Like mother, like son: The Aquinos' wrath and vengeance

Monday December 30, 2019 ()

Perhaps the destructive DNA gene is passed through mother's milk as an infant is weaned. Fast forward into that infant's unfortunate adulthood and consider that maybe the difficulty to maintain meaningful relationships among those afflicted with developmental disorders degenerates into the lack of empathy on one end, and to fill in the void, from a totally different area in the brain, vengeance rushes in and consumes an un-functioning area on the other end.

Benigno Aquino III's brain

A qualified neurosurgeon can probably explain it better.

The uncanny coincidence cannot however be denied. Like mother, like son. Vindictiveness, vengeance, an unusual desire to see pain and suffering inflicted against another perceived as an enemy of the family seems to have consumed the mother and son presidencies of Corazon Aquino and son Benigno Aquino III.

In a rejoinder to an editorial a dedicated reader reacted with a litany of executive acts by the first Aquino presidency that not only seemed to be ominous forebodings of the second presidency, but in shared DNA where a deep-seated wrath of a person deeply wounded holds sway over intellect, the unstable commonality made sense. It explains many of the puerile albeit vindictive acts Benigno the Son took against those he conjures and imagines as family enemies.

Allow us a quick review.

First, vindictiveness had so ruled in the first Aquino presidency under a revolutionary Constitution and the grant of undemocratic powers where distortions overpowered popular principles as Aquino wielded both executive and lawmaking powers.

Where then was the transition from dictatorship if the transition agent wielded the basic dictatorial powers she was supposed to transition from? Would that not have kept the abuse valve open? And indeed, was it not abused?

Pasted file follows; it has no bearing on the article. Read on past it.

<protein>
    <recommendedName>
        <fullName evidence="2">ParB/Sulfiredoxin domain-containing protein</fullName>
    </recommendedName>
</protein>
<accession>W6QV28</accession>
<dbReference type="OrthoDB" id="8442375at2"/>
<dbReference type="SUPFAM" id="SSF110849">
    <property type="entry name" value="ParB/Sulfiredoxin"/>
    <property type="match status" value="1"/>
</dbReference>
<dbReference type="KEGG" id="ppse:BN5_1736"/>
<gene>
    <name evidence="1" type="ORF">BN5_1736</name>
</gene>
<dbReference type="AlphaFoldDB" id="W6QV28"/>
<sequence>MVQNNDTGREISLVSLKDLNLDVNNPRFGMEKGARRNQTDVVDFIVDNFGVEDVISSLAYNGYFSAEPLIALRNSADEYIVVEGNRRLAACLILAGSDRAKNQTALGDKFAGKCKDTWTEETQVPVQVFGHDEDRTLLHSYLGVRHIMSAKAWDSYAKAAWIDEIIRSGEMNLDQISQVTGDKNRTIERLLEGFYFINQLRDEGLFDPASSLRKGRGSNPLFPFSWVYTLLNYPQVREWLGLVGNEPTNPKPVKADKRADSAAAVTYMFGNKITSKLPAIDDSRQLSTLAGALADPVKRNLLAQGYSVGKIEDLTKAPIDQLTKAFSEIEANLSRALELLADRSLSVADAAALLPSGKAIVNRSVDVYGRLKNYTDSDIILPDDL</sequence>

In such a warped milieu the reader noted that the "welfare of the Filipino people" had been "sacrificed to exact vengeance" against former President Ferdinand Marcos.

Honesty demands we recognize Marcos' reign as one where fear and terror ruled, and state instigated violence was thematic and overwhelming. So was plunder of state coffers and the gross enrichment of the powers that were. But the same honesty demands that we likewise look at powers that benefitted society and the economic arena given global petroleum politics that wreaked havoc at the time.

Marcos' Bataan Nuclear Power Plant (BNPP) and his Oil Price Stabilization Fund (OPSF) were attempts to preempt an impending power crisis and insulate us somewhat from the volatilities and vagaries of an economy dependent on Arab fossils.

On the social welfare end, Marcos had established the Bagong Lipunan Integrated Settlement System and the Kadiwa Centers affording low cost housing and critical necessities meant to assist low income earners.

Rather than tweak and exorcise them of perceived imperfections, in the bat of an eye and the quick scribble of a pen, Aquino, sans requisite caution, abolished these.

The result was an unprecedented power crisis whose immeasurable costs, including Aquino's onerous contracts to solve a subsequent crisis all her own making, might have well exceeded the amount of corruption she claimed were in the BNPP.

On the OPSF, Aquino replaced it with imperfect liberalization and deregulation characterized by a de facto cartel of oil companies empowered with mystical, unaudited and predatory pricing. Now note the inheritance by Benigno the Son.

First, the vendetta gene. To exact vengeance on the judiciary for carrying out statutory land reform on his family's estate Benigno III had the Chief Justice ousted simply to replace him with an incompetent.

Next came corruption. The Son predicated his own presidency on an anti-corruption theme and yet by the end of his term, corruption had so erupted with a vengeance spawned by his Cabinet alter egos who remain scot-free.

From cops on the take recycling narcotics, to drug trafficking masterminded from a Cabinet post, to the transportation scandals and the unwarranted massacres of policemen and the bungling of relief efforts following the "Yolanda" crisis — anomalies under Benigno the Son were so enduring, the Duterte administration to date continues to clean up after.

In Anglican mythology as in Mallory's' "Le Morte d'Arthur" Camelot was doomed by the king's slayer Mordred, sired by the enchantress Morgan Le Fay. See where these reflections of vengeance are entwined in the double helix of Benigno the Son's maternal DNA.

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